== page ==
04 April 2011

Family recipe Monday: Girl Scouts and brownies

Cranes in a frost-covered field, Kearney, Nebraska

It's been a long, long couple of weeks, and consequently a low-productivity time on Threads and Traces. My plans to keep up with the daily genealogy challenge for National Women’s History Month have been blown out of the water by both the expected and the unexpected. I expected to be delayed by the annual crane migration pilgrimage. I did not expect to be derailed by loss. It’s been a difficult time for so many of us as we suffered the loss of a dear friend.

Genealogy tells us so little about a person. It can only trace descent and familial relationships. The vibrant story of dear friends, pursued dreams, networks of love….all that is so much harder to capture. Occasionally we get a glimpse of the complex person behind the dry facts, but more often we have no way to trace the friendships that shaped her.

Last week we lost a true leader, a kind and hysterically funny friend, a dedicated and loyal Girl Scout, a scrappy lawyer and a feisty golfer. Sherry Peel was all of that and more. It’s just about impossible to imagine the world without her in it. Rarely, all too rarely, you find a friend who never wavers, stays the course, and picks up the conversation where you left off months or years ago. That was Sherry.

We worked together at a Girl Scout camp in our college days, a time I can't look back on without joy and laughter, even now. There is something magic about times like that, aided greatly by the glow of campfires and the sound of singing. Our youth is in each other's eyes.

The weather seems to have picked up the mood, rushing back into a snowy white-out winter blast on Sunday. That's right. April 3. But the grass is nevertheless greening, the hawks and cranes and migrating back in huge numbers, and spring seems to be everywhere, in not-so-subtle ways. We grieve, celebrate, and live.

If the genealogy work has taught me anything, it's the deep appreciation for the force that makes us survive, mourn, laughter, and find new hope. We will have a memorial reunion for Sherry in the fall, and I expect that the laughter will far outweigh the tears. That is what a good life lived well comes to.

I plan to bring a few many dozen brownies to this. It's so appropriate for this crew in so many ways, not just in the name. I hope that, during this, we will capture many of the stories and pictures that are lost in bare-bones genealogy. Our family is far greater than any family tree can ever show.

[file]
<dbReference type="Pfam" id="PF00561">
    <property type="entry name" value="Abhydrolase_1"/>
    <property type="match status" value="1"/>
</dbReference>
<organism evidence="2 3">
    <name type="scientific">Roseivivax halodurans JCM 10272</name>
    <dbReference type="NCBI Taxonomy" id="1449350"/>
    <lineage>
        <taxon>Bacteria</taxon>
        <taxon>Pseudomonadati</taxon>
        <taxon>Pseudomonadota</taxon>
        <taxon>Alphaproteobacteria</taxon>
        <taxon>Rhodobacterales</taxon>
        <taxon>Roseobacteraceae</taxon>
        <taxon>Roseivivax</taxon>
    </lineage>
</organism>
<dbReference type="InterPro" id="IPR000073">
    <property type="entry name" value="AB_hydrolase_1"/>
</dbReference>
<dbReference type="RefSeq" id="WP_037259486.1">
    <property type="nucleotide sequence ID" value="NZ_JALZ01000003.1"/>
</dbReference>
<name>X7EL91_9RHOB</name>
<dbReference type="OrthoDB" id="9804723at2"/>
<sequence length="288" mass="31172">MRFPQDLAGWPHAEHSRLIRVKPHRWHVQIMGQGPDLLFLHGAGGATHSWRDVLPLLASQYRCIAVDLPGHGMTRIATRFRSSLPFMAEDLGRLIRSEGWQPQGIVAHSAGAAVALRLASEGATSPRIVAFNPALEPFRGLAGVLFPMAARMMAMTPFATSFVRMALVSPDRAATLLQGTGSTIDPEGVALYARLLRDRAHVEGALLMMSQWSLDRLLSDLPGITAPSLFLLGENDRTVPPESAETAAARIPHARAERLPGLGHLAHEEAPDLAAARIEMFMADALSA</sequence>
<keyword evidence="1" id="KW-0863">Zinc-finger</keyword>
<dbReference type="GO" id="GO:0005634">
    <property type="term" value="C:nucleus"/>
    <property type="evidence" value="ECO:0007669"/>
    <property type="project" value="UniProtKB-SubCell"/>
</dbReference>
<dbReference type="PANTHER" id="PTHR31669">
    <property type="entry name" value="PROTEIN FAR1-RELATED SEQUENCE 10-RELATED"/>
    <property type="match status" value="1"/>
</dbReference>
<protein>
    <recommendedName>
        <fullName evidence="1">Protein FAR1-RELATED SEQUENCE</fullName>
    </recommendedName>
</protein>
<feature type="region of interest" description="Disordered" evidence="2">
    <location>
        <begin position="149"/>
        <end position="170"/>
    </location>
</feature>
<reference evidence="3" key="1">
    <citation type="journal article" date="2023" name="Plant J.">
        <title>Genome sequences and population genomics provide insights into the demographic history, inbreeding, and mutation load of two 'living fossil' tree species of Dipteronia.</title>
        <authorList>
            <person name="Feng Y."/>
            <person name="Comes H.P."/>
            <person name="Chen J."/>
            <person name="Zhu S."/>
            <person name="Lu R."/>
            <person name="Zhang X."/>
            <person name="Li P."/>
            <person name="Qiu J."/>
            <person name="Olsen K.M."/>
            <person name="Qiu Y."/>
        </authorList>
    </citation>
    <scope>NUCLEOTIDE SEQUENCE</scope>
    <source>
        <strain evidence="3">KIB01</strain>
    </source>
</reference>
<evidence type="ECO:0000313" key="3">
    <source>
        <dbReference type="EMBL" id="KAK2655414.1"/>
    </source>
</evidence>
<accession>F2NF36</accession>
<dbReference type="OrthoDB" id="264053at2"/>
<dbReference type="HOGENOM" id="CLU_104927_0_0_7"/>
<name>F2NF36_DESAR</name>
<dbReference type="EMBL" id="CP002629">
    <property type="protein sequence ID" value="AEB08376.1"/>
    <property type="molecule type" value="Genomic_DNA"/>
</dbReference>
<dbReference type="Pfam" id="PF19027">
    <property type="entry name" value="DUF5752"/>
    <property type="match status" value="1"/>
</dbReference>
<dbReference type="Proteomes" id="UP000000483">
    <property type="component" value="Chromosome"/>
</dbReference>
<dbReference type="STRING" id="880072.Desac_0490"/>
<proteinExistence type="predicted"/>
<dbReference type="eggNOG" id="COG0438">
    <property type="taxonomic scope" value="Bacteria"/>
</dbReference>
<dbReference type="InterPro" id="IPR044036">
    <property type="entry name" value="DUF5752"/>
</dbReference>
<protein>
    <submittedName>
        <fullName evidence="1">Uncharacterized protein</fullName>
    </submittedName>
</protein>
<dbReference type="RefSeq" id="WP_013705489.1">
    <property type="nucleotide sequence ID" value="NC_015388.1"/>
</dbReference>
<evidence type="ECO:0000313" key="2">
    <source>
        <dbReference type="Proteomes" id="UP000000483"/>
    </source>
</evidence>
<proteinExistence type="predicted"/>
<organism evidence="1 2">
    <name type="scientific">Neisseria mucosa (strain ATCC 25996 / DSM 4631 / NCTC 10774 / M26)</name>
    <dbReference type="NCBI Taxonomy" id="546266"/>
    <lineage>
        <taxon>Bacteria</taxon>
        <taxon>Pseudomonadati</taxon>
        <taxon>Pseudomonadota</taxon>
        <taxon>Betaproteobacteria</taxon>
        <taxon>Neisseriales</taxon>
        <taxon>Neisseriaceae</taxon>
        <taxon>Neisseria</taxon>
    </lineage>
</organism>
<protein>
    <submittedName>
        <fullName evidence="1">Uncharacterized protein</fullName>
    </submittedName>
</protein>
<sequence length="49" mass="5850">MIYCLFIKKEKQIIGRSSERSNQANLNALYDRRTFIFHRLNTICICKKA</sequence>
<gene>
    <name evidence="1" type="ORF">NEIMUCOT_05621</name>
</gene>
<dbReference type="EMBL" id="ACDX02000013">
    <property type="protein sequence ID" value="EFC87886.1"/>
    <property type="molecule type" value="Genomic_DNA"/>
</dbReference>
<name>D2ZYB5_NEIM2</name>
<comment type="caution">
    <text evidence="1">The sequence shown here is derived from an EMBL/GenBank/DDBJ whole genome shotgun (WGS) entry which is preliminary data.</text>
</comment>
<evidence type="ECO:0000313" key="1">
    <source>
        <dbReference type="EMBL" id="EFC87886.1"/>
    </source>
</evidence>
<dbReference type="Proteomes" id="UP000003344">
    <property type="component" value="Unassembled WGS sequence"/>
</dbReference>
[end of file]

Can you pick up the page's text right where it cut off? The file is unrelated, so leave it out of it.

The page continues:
Cinnamon brownies

5 eggs (keep 1 white separated)
2 cups white sugar
2 cups brown sugar
5 tsp. cinnamon
1 ¼ cups melted butter
1 tsp. vanilla
2 cups flour, sifted
1 tsp. baking powder
2 cups walnuts, coarsely chopped
2 cups chocolate chips
1 T water
2 tsp. cinnamon sugar (1 tsp. each)

Preheat oven to 350* F. Beat 4 egg whites, 5 egg yolks, sugars, cinnamon, butter and vanilla thoroughly. Sift flour and baking powder and add to egg mixture. Beat well. Stir in walnuts and chocolate chips. Grease and flour an 11”x18” sheet cake pan. Spread batter evenly in pans. Beat reserved egg white and 1 T water together, and spread over batter. Sprinkle generously with cinnamon sugar. Bake for 20 to 25 minutes. Cool and cut into 1 ½” squares. Will freeze. Store in airtight can or bag. Yield 6 dozen.

I may bring these along, too, mainly because they are so lovely and decadent. And they're easier to get down there in Texas. "Brer Rabbit molasses" is a single word in our family--no other brand need apply.

Praline cookies

2/3 cup margarine or butter
1 cup sugar
½ cup Brer Rabbit molasses
2 eggs
½ tsp. vanilla
1 ¾ cup flour
½ tsp. baking soda
¼ tsp. mace
¼ tsp. salt
1 ½ to 2 cups pecans

Slowly melt margarine. Cool. Add sugar and molasses. Mix well. Add eggs and vanilla. Beat well. Sift together flour, soda, mace and salt, then add to first mix. Drop by scant teaspoons on greased and floured baking sheet 2” apart. Bake in moderate oven (375* F) for 8 to 10 minutes. Remove from pan immediately. Yield 8 dozen.

Happy Monday. Go hug a friend. Spring is here.

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